Nadia Jalal, a 17-year-old Yazidi girl who survived the Islamic State’s rampage through northern Iraq, is still waiting for her mother.
A resident of the Kubratu refugee camp in Dohuk, she is skeptical of the value of a new law being debated by the Iraqi parliament that will compensate her co-religionists for what they suffered under the terror group.
"We do not need a law as much as we need the return of our abducted families".
"We do not need a law as much as we need the return of our abducted families,” she told Raseef22. “Give me my mother and do not include me in a law. The law will not bring my mother back to me.”
Nadia, who survived abduction by ISIS until her release two years ago, still believes that she has not been liberated yet, despite now being with her siblings and father. The family does not know the fate of her mother, whose abduction by the group in 2014 along with thousands of Yazidis still gives her nightmares.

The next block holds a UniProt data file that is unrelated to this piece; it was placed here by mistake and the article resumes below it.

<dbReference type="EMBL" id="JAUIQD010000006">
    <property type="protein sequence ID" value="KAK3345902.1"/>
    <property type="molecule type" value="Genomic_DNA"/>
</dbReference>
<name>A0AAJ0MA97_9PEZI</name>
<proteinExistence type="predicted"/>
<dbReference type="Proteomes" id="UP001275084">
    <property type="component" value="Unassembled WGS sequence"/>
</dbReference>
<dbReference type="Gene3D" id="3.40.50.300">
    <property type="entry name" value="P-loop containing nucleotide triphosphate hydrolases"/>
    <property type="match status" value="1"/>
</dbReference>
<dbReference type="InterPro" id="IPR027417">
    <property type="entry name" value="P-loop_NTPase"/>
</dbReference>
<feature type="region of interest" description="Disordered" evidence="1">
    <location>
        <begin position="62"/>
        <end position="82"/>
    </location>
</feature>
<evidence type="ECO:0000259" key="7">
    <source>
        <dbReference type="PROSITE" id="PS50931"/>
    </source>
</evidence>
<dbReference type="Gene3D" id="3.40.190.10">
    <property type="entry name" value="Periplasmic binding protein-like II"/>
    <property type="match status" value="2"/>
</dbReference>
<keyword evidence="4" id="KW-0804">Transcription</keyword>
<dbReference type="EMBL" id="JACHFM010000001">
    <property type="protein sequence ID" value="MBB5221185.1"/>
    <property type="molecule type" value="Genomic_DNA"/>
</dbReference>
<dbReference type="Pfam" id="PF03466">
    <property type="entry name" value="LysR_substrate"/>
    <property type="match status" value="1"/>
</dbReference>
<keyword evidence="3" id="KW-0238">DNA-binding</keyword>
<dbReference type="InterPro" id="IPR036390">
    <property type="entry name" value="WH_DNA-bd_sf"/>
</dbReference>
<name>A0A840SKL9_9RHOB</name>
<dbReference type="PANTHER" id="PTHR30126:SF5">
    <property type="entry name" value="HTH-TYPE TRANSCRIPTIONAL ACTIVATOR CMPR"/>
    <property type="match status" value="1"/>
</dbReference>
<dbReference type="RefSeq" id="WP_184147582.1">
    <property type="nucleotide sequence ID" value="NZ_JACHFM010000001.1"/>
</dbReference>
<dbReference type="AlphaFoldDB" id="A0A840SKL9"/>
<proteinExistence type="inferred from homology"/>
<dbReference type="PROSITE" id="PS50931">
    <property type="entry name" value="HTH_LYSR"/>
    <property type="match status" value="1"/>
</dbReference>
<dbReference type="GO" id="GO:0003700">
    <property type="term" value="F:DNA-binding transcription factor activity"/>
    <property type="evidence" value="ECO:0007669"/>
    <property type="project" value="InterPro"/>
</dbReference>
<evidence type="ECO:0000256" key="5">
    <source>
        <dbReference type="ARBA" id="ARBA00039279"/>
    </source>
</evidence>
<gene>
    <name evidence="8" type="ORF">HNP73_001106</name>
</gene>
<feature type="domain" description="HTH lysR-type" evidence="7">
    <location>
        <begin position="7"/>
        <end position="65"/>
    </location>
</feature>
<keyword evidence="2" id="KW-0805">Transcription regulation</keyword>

The Yazidi survivor’s WhatsApp status is the words: “My mother's absence pains me.”
“The government has not moved yet to free the abducted Yazidi women,” she said. “My mother is still kidnapped and I have no idea about her fate,"
She added: "It is good to have a law to compensate Yazidi survivors financially, but at the same time we need psychological support and social reintegration, and to hold accountable those who have committed violations against us."
The Iraqi parliament is considering a draft law submitted by the president, which compensates survivors who were abducted in August 2014 when ISIS invaded Sinjar, the ancestral homeland of the Yazidis.